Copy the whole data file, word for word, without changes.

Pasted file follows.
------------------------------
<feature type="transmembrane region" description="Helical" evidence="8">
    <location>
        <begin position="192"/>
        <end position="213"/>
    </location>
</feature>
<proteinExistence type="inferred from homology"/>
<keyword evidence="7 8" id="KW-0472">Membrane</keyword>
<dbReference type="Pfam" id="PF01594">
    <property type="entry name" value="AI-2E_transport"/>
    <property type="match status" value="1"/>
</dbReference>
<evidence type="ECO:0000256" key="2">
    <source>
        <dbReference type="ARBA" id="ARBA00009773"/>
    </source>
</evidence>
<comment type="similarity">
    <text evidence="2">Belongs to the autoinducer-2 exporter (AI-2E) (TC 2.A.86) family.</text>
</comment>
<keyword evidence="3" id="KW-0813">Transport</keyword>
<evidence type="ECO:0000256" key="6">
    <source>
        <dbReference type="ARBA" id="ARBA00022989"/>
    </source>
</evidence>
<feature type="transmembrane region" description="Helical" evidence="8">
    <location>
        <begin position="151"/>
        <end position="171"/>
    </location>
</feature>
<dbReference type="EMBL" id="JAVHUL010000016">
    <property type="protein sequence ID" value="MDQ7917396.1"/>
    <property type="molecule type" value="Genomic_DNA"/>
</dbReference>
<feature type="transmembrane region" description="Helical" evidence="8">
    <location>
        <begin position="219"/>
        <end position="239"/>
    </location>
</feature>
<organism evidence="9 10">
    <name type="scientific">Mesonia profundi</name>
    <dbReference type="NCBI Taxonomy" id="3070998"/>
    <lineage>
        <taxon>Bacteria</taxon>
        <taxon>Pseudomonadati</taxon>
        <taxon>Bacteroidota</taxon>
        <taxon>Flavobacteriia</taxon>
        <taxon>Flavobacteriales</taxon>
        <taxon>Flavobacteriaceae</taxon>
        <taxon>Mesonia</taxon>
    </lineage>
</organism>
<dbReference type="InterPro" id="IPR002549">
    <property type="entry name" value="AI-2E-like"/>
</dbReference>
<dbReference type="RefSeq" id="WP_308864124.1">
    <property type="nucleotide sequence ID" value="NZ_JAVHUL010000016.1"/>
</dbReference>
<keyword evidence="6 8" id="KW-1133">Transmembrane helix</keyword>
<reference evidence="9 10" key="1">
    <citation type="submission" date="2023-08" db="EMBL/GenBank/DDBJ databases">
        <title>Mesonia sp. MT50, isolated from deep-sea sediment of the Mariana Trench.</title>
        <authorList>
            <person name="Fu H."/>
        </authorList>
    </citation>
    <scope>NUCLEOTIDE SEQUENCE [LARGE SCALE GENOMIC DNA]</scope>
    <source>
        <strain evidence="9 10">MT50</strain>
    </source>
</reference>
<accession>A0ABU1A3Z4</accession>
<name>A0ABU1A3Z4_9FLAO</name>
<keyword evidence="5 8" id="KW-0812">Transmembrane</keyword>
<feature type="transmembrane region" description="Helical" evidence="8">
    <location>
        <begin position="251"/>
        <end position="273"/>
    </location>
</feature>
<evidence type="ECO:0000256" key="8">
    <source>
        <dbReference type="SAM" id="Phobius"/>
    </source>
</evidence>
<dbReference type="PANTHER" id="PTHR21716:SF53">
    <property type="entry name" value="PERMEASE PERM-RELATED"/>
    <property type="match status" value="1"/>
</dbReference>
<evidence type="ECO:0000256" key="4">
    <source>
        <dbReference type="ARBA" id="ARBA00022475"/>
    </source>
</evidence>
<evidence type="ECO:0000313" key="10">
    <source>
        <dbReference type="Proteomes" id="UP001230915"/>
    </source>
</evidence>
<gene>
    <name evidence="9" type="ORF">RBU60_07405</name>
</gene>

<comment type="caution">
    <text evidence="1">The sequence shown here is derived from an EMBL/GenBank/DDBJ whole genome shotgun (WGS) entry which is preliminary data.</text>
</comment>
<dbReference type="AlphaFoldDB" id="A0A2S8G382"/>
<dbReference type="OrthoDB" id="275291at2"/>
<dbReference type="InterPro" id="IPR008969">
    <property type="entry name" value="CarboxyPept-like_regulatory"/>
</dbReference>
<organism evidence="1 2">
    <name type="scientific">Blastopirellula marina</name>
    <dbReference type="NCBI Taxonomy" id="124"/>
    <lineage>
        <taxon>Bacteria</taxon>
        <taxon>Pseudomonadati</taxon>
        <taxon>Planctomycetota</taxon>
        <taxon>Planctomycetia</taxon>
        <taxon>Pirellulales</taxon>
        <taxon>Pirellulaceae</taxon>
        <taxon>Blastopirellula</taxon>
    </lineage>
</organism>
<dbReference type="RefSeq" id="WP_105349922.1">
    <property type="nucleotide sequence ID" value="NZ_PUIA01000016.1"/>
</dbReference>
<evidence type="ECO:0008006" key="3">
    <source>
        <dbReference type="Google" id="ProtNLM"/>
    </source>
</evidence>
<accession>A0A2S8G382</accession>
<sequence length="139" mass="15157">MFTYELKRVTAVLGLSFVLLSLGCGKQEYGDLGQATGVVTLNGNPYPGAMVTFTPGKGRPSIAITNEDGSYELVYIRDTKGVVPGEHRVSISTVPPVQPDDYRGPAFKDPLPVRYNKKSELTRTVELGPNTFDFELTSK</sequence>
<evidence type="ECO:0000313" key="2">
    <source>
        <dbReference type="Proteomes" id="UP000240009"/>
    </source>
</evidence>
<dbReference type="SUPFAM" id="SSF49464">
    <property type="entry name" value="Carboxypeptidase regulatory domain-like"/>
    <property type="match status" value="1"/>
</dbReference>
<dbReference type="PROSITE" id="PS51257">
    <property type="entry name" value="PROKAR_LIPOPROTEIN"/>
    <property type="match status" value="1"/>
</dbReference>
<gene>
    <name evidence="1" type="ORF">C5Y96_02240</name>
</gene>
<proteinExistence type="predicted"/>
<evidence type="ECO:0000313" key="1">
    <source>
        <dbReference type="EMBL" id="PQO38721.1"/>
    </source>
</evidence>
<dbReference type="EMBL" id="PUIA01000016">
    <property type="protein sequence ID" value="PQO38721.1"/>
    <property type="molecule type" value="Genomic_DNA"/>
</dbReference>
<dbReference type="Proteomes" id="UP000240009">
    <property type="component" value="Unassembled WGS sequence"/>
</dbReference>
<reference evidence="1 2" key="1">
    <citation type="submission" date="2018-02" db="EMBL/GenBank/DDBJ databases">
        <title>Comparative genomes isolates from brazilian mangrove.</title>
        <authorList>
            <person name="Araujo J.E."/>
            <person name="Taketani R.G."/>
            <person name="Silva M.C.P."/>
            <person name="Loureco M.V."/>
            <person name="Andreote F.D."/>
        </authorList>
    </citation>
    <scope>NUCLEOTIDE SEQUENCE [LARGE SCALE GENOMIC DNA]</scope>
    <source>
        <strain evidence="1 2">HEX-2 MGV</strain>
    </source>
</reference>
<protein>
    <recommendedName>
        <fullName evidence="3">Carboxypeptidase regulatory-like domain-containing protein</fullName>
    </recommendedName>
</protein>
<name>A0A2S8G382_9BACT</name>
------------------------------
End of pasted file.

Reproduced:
<feature type="transmembrane region" description="Helical" evidence="8">
    <location>
        <begin position="192"/>
        <end position="213"/>
    </location>
</feature>
<proteinExistence type="inferred from homology"/>
<keyword evidence="7 8" id="KW-0472">Membrane</keyword>
<dbReference type="Pfam" id="PF01594">
    <property type="entry name" value="AI-2E_transport"/>
    <property type="match status" value="1"/>
</dbReference>
<evidence type="ECO:0000256" key="2">
    <source>
        <dbReference type="ARBA" id="ARBA00009773"/>
    </source>
</evidence>
<comment type="similarity">
    <text evidence="2">Belongs to the autoinducer-2 exporter (AI-2E) (TC 2.A.86) family.</text>
</comment>
<keyword evidence="3" id="KW-0813">Transport</keyword>
<evidence type="ECO:0000256" key="6">
    <source>
        <dbReference type="ARBA" id="ARBA00022989"/>
    </source>
</evidence>
<feature type="transmembrane region" description="Helical" evidence="8">
    <location>
        <begin position="151"/>
        <end position="171"/>
    </location>
</feature>
<dbReference type="EMBL" id="JAVHUL010000016">
    <property type="protein sequence ID" value="MDQ7917396.1"/>
    <property type="molecule type" value="Genomic_DNA"/>
</dbReference>
<feature type="transmembrane region" description="Helical" evidence="8">
    <location>
        <begin position="219"/>
        <end position="239"/>
    </location>
</feature>
<organism evidence="9 10">
    <name type="scientific">Mesonia profundi</name>
    <dbReference type="NCBI Taxonomy" id="3070998"/>
    <lineage>
        <taxon>Bacteria</taxon>
        <taxon>Pseudomonadati</taxon>
        <taxon>Bacteroidota</taxon>
        <taxon>Flavobacteriia</taxon>
        <taxon>Flavobacteriales</taxon>
        <taxon>Flavobacteriaceae</taxon>
        <taxon>Mesonia</taxon>
    </lineage>
</organism>
<dbReference type="InterPro" id="IPR002549">
    <property type="entry name" value="AI-2E-like"/>
</dbReference>
<dbReference type="RefSeq" id="WP_308864124.1">
    <property type="nucleotide sequence ID" value="NZ_JAVHUL010000016.1"/>
</dbReference>
<keyword evidence="6 8" id="KW-1133">Transmembrane helix</keyword>
<reference evidence="9 10" key="1">
    <citation type="submission" date="2023-08" db="EMBL/GenBank/DDBJ databases">
        <title>Mesonia sp. MT50, isolated from deep-sea sediment of the Mariana Trench.</title>
        <authorList>
            <person name="Fu H."/>
        </authorList>
    </citation>
    <scope>NUCLEOTIDE SEQUENCE [LARGE SCALE GENOMIC DNA]</scope>
    <source>
        <strain evidence="9 10">MT50</strain>
    </source>
</reference>
<accession>A0ABU1A3Z4</accession>
<name>A0ABU1A3Z4_9FLAO</name>
<keyword evidence="5 8" id="KW-0812">Transmembrane</keyword>
<feature type="transmembrane region" description="Helical" evidence="8">
    <location>
        <begin position="251"/>
        <end position="273"/>
    </location>
</feature>
<evidence type="ECO:0000256" key="8">
    <source>
        <dbReference type="SAM" id="Phobius"/>
    </source>
</evidence>
<dbReference type="PANTHER" id="PTHR21716:SF53">
    <property type="entry name" value="PERMEASE PERM-RELATED"/>
    <property type="match status" value="1"/>
</dbReference>
<evidence type="ECO:0000256" key="4">
    <source>
        <dbReference type="ARBA" id="ARBA00022475"/>
    </source>
</evidence>
<evidence type="ECO:0000313" key="10">
    <source>
        <dbReference type="Proteomes" id="UP001230915"/>
    </source>
</evidence>
<gene>
    <name evidence="9" type="ORF">RBU60_07405</name>
</gene>

<comment type="caution">
    <text evidence="1">The sequence shown here is derived from an EMBL/GenBank/DDBJ whole genome shotgun (WGS) entry which is preliminary data.</text>
</comment>
<dbReference type="AlphaFoldDB" id="A0A2S8G382"/>
<dbReference type="OrthoDB" id="275291at2"/>
<dbReference type="InterPro" id="IPR008969">
    <property type="entry name" value="CarboxyPept-like_regulatory"/>
</dbReference>
<organism evidence="1 2">
    <name type="scientific">Blastopirellula marina</name>
    <dbReference type="NCBI Taxonomy" id="124"/>
    <lineage>
        <taxon>Bacteria</taxon>
        <taxon>Pseudomonadati</taxon>
        <taxon>Planctomycetota</taxon>
        <taxon>Planctomycetia</taxon>
        <taxon>Pirellulales</taxon>
        <taxon>Pirellulaceae</taxon>
        <taxon>Blastopirellula</taxon>
    </lineage>
</organism>
<dbReference type="RefSeq" id="WP_105349922.1">
    <property type="nucleotide sequence ID" value="NZ_PUIA01000016.1"/>
</dbReference>
<evidence type="ECO:0008006" key="3">
    <source>
        <dbReference type="Google" id="ProtNLM"/>
    </source>
</evidence>
<accession>A0A2S8G382</accession>
<sequence length="139" mass="15157">MFTYELKRVTAVLGLSFVLLSLGCGKQEYGDLGQATGVVTLNGNPYPGAMVTFTPGKGRPSIAITNEDGSYELVYIRDTKGVVPGEHRVSISTVPPVQPDDYRGPAFKDPLPVRYNKKSELTRTVELGPNTFDFELTSK</sequence>
<evidence type="ECO:0000313" key="2">
    <source>
        <dbReference type="Proteomes" id="UP000240009"/>
    </source>
</evidence>
<dbReference type="SUPFAM" id="SSF49464">
    <property type="entry name" value="Carboxypeptidase regulatory domain-like"/>
    <property type="match status" value="1"/>
</dbReference>
<dbReference type="PROSITE" id="PS51257">
    <property type="entry name" value="PROKAR_LIPOPROTEIN"/>
    <property type="match status" value="1"/>
</dbReference>
<gene>
    <name evidence="1" type="ORF">C5Y96_02240</name>
</gene>
<proteinExistence type="predicted"/>
<evidence type="ECO:0000313" key="1">
    <source>
        <dbReference type="EMBL" id="PQO38721.1"/>
    </source>
</evidence>
<dbReference type="EMBL" id="PUIA01000016">
    <property type="protein sequence ID" value="PQO38721.1"/>
    <property type="molecule type" value="Genomic_DNA"/>
</dbReference>
<dbReference type="Proteomes" id="UP000240009">
    <property type="component" value="Unassembled WGS sequence"/>
</dbReference>
<reference evidence="1 2" key="1">
    <citation type="submission" date="2018-02" db="EMBL/GenBank/DDBJ databases">
        <title>Comparative genomes isolates from brazilian mangrove.</title>
        <authorList>
            <person name="Araujo J.E."/>
            <person name="Taketani R.G."/>
            <person name="Silva M.C.P."/>
            <person name="Loureco M.V."/>
            <person name="Andreote F.D."/>
        </authorList>
    </citation>
    <scope>NUCLEOTIDE SEQUENCE [LARGE SCALE GENOMIC DNA]</scope>
    <source>
        <strain evidence="1 2">HEX-2 MGV</strain>
    </source>
</reference>
<protein>
    <recommendedName>
        <fullName evidence="3">Carboxypeptidase regulatory-like domain-containing protein</fullName>
    </recommendedName>
</protein>
<name>A0A2S8G382_9BACT</name>